Syntax of reading mew/normal number from stdin is:

[|> Variable_To_Store_Number]


Here's a simple example,

[|> =mew]
[:: ~mew]


This example, reads a number/mewnum from stdin and prints it to stdout.

Read a String from Stdin and store the length

Syntax is just like reading number from stdin,

[||> =mew]
[:: ~mew]


Just like before, read a string from stdin and print the length of the string.

Example/Usage

a. Count the character of a file using mewl

First, let's create a simple script (it is just the above example code)

[||> =mew]
[:: ~mew]


save it with filename char_len.mew.txt

Now, we need the target file, from which we will count characters from, for this example we will create a file,

$echo "Foo bar" >foobar.txt  Now, run $ cat foobar.txt | mewl char_len.mew.txt


If everything is right, you'll see 7 in the terminal!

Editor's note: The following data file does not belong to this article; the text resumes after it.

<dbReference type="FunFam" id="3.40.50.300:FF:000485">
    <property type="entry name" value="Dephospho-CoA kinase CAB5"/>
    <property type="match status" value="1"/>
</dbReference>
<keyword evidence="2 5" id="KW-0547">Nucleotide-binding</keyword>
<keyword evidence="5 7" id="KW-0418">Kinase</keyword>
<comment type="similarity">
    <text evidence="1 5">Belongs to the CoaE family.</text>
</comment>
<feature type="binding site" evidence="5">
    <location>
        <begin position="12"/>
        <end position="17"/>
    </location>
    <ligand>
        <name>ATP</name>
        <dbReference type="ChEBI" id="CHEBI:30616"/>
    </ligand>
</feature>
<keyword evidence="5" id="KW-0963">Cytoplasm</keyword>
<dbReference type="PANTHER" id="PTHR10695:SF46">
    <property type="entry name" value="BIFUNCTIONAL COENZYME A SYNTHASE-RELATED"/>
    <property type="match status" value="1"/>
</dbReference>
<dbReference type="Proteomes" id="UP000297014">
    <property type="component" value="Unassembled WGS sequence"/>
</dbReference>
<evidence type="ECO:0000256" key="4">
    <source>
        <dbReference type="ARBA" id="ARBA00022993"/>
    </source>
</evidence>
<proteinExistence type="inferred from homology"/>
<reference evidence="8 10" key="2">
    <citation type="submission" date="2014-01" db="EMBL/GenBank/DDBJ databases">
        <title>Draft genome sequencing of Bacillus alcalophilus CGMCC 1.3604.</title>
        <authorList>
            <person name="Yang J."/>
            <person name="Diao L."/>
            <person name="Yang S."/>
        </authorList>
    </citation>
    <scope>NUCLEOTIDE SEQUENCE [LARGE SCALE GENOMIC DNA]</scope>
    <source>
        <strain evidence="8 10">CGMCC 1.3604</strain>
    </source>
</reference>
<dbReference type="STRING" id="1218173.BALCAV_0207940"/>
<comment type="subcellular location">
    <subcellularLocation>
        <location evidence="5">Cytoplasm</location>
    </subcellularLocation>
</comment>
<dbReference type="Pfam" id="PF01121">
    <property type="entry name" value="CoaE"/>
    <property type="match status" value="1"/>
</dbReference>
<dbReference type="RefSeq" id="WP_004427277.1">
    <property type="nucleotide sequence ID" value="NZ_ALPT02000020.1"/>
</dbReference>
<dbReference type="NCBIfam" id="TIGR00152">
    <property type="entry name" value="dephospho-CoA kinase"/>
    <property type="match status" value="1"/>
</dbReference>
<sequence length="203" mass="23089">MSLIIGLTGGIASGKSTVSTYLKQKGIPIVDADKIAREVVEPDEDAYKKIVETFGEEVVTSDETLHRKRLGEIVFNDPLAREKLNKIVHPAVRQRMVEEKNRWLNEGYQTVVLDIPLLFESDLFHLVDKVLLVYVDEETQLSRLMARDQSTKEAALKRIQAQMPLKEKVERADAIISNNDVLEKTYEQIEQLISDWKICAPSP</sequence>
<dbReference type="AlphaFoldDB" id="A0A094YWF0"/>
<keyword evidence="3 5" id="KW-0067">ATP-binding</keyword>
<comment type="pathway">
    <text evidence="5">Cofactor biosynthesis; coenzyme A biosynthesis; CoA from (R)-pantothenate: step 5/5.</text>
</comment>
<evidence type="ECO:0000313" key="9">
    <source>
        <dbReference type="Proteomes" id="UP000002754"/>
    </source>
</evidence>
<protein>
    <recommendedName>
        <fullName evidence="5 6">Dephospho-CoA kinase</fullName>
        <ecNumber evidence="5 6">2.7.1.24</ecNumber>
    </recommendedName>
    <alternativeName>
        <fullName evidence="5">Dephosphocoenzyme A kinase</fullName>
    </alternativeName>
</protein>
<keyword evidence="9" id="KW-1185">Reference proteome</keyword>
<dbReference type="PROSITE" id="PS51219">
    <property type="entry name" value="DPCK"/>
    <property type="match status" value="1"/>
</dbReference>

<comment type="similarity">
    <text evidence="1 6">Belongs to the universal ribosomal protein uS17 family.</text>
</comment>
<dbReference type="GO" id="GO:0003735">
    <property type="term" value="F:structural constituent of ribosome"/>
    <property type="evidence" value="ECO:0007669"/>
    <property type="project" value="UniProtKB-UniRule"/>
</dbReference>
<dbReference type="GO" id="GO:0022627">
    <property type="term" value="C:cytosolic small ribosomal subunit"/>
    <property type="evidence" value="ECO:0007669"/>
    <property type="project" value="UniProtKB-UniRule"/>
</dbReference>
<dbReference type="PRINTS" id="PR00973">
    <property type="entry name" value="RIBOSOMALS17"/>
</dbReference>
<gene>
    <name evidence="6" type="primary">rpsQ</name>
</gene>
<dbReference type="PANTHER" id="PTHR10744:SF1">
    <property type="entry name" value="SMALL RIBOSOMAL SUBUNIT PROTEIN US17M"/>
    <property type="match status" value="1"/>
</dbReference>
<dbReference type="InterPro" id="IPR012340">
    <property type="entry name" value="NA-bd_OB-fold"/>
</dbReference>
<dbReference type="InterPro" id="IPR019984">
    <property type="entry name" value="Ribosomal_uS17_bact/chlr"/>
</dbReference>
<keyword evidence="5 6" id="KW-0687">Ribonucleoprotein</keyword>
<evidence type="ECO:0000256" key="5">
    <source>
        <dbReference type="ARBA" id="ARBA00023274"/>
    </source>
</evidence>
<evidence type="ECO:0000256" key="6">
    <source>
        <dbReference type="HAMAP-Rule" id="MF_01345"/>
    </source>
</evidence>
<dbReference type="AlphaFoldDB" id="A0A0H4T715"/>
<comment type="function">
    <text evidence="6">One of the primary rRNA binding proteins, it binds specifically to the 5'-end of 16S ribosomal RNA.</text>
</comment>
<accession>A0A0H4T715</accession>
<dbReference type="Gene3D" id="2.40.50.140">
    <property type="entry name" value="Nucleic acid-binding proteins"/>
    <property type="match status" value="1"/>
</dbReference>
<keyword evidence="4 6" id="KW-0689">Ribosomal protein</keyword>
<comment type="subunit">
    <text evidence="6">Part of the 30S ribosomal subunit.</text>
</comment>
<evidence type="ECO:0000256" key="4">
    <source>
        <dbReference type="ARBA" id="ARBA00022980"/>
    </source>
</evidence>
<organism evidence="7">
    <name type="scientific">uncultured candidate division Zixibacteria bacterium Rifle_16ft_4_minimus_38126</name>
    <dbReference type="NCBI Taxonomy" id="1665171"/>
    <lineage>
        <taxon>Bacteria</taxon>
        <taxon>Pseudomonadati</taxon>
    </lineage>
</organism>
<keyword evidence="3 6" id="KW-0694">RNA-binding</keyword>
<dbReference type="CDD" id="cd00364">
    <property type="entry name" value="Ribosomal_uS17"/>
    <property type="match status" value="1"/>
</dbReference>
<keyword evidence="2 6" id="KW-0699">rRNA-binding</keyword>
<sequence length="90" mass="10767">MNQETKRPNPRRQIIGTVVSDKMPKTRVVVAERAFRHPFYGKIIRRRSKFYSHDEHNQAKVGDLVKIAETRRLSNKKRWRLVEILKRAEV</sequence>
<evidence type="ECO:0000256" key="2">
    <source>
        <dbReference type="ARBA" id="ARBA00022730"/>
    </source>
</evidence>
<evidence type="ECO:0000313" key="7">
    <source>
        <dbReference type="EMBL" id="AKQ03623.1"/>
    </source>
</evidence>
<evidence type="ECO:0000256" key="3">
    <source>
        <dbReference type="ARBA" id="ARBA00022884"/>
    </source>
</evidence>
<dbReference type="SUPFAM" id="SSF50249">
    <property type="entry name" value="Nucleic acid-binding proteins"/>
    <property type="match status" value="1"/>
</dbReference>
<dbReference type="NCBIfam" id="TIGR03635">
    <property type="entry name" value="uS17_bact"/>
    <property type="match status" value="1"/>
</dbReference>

Example Programs

Hello World

[=mew [[+[* mewmewmew mewmew] mew] mewmew] ] //H
[=mewmew [mew [- mew mew] mew]] //e
[=mewmewmew [mew [- mew mew] [* mewmewmewmew mewmew]]] //l
[=mewmewmewmew [mew mew mew]] //o
[=mewmewmewmewmew [mewmewmew mewmew]] //SPACE
[=mewmewmewmewmewmew [[* mewmewmewmew mewmew] mewmewmewmewmewmewmew]] //W
[=mewmewmewmewmewmewmew [mew mew mewmewmewmew]] //r
[=mewmewmewmewmewmewmewmew [mew [- mew mew] [- mew mew]]] //d
[=mewmewmewmewmewmewmewmewmew [mewmewmew mewmewmew]] //!

[::: ~mew //H
~mewmew //e
~mewmewmew //l
~mewmewmew //l
~mewmewmewmew //o
~mewmewmewmewmew //SPACE
~mewmewmewmewmewmew //W
~mewmewmewmew //o
~mewmewmewmewmewmewmew //r
~mewmewmew //l
~mewmewmewmewmewmewmewmew //d
~mewmewmewmewmewmewmewmewmew //!
]


Fibonacci